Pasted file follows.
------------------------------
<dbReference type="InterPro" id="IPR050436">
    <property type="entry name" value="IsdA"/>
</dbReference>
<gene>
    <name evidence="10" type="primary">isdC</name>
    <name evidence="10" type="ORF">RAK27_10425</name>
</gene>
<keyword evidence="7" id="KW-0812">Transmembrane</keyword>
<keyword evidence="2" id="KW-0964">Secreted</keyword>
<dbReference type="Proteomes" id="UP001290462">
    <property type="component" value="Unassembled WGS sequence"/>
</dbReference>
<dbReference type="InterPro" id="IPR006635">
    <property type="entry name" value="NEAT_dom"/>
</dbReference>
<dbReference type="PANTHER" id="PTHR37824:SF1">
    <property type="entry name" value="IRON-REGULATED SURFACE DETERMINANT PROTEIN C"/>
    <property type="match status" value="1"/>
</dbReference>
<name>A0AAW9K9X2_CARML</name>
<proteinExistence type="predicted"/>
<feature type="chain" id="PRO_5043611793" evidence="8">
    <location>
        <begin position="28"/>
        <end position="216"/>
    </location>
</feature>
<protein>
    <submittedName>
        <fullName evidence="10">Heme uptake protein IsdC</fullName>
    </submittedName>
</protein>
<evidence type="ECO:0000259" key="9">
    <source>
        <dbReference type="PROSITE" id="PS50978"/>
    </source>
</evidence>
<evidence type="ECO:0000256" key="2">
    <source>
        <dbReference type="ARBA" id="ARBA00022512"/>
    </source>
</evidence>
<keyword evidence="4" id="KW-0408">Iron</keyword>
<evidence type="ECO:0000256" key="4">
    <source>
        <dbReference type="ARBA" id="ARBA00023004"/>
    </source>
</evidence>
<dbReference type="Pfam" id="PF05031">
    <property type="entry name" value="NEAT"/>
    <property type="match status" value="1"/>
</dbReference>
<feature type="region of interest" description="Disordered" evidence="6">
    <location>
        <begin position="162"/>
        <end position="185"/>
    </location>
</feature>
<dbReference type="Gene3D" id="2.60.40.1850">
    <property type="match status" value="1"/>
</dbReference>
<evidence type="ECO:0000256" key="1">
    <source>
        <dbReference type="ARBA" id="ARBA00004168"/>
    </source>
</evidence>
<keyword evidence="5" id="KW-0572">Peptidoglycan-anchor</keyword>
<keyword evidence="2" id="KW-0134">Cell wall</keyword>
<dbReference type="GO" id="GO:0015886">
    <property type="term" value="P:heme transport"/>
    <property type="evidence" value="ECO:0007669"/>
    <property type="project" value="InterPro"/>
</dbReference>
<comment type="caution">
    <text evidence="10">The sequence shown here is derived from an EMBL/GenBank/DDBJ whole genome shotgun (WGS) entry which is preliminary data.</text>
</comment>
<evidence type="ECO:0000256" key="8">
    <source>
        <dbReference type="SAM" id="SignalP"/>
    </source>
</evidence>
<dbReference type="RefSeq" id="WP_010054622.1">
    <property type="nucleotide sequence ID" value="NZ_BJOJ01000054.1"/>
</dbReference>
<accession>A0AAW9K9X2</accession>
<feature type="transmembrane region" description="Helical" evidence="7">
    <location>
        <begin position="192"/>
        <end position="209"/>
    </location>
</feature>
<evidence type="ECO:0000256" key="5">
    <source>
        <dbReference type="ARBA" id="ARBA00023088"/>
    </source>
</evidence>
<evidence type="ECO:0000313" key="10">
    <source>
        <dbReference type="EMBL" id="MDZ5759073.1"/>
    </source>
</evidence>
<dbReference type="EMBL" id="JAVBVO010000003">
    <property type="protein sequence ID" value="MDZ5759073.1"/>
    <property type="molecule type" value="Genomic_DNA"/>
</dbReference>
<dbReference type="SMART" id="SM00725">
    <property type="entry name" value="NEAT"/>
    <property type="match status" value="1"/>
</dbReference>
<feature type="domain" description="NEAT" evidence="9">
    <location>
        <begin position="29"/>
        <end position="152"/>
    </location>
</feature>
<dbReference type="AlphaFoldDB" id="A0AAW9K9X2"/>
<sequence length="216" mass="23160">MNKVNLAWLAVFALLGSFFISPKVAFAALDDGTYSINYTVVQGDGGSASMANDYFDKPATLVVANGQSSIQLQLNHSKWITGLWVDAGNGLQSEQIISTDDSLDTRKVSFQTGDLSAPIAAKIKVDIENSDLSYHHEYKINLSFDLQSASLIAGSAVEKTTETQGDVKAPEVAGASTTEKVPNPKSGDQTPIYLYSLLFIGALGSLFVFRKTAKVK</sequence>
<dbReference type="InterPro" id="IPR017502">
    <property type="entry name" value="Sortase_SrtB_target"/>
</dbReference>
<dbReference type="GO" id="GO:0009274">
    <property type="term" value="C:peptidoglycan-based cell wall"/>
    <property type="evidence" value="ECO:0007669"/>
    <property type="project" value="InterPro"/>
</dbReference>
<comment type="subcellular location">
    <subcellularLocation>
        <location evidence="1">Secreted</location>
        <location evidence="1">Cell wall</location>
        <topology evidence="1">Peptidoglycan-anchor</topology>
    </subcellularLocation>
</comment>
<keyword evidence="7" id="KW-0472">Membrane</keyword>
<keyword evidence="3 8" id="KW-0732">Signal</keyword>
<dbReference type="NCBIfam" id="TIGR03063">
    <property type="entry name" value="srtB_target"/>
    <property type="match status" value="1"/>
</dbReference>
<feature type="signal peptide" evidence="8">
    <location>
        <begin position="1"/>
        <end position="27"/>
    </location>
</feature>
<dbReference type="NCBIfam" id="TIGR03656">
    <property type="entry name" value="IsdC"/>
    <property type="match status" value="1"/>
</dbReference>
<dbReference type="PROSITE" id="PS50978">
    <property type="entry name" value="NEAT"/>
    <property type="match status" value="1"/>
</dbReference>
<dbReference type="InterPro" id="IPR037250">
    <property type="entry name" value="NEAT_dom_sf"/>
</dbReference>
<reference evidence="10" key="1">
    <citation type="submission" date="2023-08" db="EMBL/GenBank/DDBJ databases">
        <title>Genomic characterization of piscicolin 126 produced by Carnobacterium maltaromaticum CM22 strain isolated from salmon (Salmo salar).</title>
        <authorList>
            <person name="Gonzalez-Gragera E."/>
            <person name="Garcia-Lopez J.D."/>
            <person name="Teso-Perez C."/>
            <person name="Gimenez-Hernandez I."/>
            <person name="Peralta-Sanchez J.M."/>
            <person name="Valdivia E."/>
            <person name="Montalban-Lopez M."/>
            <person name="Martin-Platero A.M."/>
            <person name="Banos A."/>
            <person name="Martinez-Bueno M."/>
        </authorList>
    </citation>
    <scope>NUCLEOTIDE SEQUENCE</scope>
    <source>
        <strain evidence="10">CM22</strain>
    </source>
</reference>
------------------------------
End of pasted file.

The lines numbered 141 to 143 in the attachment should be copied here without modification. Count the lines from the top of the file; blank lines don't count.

        <begin position="1"/>
        <end position="27"/>
    </location>